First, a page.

GAPSA hopefuls square off

The presidential candidates discussed group leadership problems in Monday’s debate.

GAPSA presidential candidates Scott Petty, left, and Alfonso Sintjago debate at Coffman Union in the President's Room on Monday night. Petty is the Vice President of University Relations for the Council of Graduate Students and Sintjago is Executive Vice President of GAPSA.

Chelsea Gortmaker

GAPSA presidential candidates Scott Petty, left, and Alfonso Sintjago debate at Coffman Union in the President’s Room on Monday night. Petty is the Vice President of University Relations for the Council of Graduate Students and Sintjago is Executive Vice President of GAPSA.

Taylor Nachtigal

After a year in a graduate student government plagued by controversy, the next president of the University of Minnesota’s Graduate and Professional Student Assembly will likely face continued criticism of how the group’s executive board functions.

Alfonso Sintjago and Scott Petty, the two candidates vying for the spot, outlined their plans to address these issues and reform GAPSA at a debate Monday night in Coffman Union.

Vice Provost for Student Affairs and Dean of Students Danita Brown Young moderated the debate, which was supervised by the All Campus Elections Commission.

GAPSA’s leadership has been subject to some public criticism in the past year, including issues with how the group initially handled its fees request.

The candidates said GAPSA’s executive board didn’t share its fees request with council members before submitting it.

Petty said he wants to eliminate this lack of transparency by being more open with questions from the Student Services Fees Committee and involving more people in creating GAPSA’s fees request and budget.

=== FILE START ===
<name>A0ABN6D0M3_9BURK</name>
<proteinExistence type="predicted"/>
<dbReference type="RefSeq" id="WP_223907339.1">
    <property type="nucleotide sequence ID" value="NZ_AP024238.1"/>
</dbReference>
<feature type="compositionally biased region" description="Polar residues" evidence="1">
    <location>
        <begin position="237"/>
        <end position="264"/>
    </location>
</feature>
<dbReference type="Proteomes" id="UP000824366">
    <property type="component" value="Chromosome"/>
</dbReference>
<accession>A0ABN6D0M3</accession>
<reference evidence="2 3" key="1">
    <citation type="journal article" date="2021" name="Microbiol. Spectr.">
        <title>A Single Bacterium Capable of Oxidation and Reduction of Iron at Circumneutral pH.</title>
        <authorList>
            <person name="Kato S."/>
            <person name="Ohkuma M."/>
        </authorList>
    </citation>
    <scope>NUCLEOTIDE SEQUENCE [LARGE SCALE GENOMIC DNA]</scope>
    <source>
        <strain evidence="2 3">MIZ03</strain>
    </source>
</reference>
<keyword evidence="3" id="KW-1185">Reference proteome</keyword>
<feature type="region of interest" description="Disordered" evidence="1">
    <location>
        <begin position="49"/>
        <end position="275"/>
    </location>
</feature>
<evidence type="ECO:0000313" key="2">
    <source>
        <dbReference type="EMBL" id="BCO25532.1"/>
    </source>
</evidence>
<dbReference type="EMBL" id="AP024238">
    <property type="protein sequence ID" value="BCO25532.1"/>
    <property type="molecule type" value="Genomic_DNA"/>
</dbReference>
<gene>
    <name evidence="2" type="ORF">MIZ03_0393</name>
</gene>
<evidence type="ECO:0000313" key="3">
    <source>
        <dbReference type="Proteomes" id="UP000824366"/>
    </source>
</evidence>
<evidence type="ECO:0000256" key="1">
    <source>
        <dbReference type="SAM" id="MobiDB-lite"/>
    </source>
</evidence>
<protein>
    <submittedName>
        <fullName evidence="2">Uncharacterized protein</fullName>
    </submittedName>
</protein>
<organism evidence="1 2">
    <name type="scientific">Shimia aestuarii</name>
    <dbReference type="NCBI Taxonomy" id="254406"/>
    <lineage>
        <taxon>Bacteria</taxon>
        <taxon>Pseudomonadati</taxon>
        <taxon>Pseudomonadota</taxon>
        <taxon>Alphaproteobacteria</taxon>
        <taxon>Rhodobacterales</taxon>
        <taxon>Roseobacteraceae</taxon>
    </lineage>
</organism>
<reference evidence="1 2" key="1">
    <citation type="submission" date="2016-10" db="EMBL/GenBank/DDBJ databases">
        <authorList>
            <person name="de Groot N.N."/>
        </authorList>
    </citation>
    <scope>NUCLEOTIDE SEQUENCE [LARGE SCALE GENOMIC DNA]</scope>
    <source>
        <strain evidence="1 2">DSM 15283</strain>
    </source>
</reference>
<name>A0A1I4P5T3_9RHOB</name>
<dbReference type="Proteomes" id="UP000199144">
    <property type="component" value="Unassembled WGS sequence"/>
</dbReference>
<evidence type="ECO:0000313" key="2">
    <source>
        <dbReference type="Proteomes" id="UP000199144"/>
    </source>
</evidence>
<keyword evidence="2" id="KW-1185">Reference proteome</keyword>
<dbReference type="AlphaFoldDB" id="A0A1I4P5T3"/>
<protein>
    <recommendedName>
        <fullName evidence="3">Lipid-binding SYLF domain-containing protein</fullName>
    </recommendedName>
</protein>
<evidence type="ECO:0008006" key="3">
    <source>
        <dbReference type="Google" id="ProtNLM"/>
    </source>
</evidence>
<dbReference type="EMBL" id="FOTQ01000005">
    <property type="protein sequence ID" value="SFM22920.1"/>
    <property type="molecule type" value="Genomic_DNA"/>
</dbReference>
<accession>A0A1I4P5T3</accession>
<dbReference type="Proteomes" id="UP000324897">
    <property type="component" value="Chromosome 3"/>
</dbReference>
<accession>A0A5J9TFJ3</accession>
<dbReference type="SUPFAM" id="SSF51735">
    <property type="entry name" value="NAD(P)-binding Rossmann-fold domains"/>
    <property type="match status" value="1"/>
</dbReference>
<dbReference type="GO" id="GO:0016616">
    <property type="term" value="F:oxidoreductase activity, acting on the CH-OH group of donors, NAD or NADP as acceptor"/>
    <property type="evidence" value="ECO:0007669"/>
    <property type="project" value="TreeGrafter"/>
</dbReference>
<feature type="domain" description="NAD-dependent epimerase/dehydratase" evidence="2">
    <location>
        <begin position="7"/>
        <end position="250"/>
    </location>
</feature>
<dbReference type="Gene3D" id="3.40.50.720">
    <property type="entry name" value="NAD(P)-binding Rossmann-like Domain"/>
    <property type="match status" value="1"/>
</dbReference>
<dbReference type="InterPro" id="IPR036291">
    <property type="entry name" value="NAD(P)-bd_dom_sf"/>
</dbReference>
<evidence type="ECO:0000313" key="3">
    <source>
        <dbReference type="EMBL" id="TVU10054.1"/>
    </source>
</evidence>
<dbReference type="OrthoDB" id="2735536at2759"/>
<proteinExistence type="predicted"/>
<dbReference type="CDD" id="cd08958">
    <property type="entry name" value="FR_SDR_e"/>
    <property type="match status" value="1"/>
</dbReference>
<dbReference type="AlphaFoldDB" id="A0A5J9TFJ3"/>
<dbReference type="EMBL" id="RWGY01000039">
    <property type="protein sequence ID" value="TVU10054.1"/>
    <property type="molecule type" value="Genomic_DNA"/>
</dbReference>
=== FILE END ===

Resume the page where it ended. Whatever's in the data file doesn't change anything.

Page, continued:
Sintjago, who was a member of GAPSA’s executive board when this year’s request was sent, said what happened was “unacceptable” and can’t happen again.

Next year’s proposed budget was based on one from a previous year, he said, which he plans to change if elected president. He said GAPSA’s budget needs to be forward-thinking in upcoming years.

Both candidates expressed concern about resolving the Council of Graduate Students’ messy split from GAPSA, effective this summer.

“Conflict with COGS seems to be the excuse for GAPSA’s failures, and you can’t use that as an excuse,” Petty said.

Sintjago said it’s important for GAPSA to have a good relationship with COGS, but he stressed the importance of reaching out to all GAPSA member councils.

Much of the candidate’s discussion Monday night focused on the details of the split, however, rather than providing a concrete solution for how to fix problems resulting from it. 

Petty and Sintjago agreed that GAPSA’s leadership has too much power, and each said that if elected, they would create a more horizontal leadership structure.

Sintjago said GAPSA recently revised its bylaws and constitution to redistribute power, but those changes haven’t yet been fully implemented.

If elected president, Sintjago said he’d ensure this revised leadership structure would take effect.

Petty, however, was critical of these changes and suggested a different plan that focuses on greater proportional representation.

The two candidates also agreed that graduate students need to be proportionately represented in the student senate. At a senate meeting earlier this month, a bylaw amendment was proposed to guarantee senate seats for graduate students.

“We are a vital part of this body,” Petty said. “The student senate must have GAPSA student representation to be a student senate.”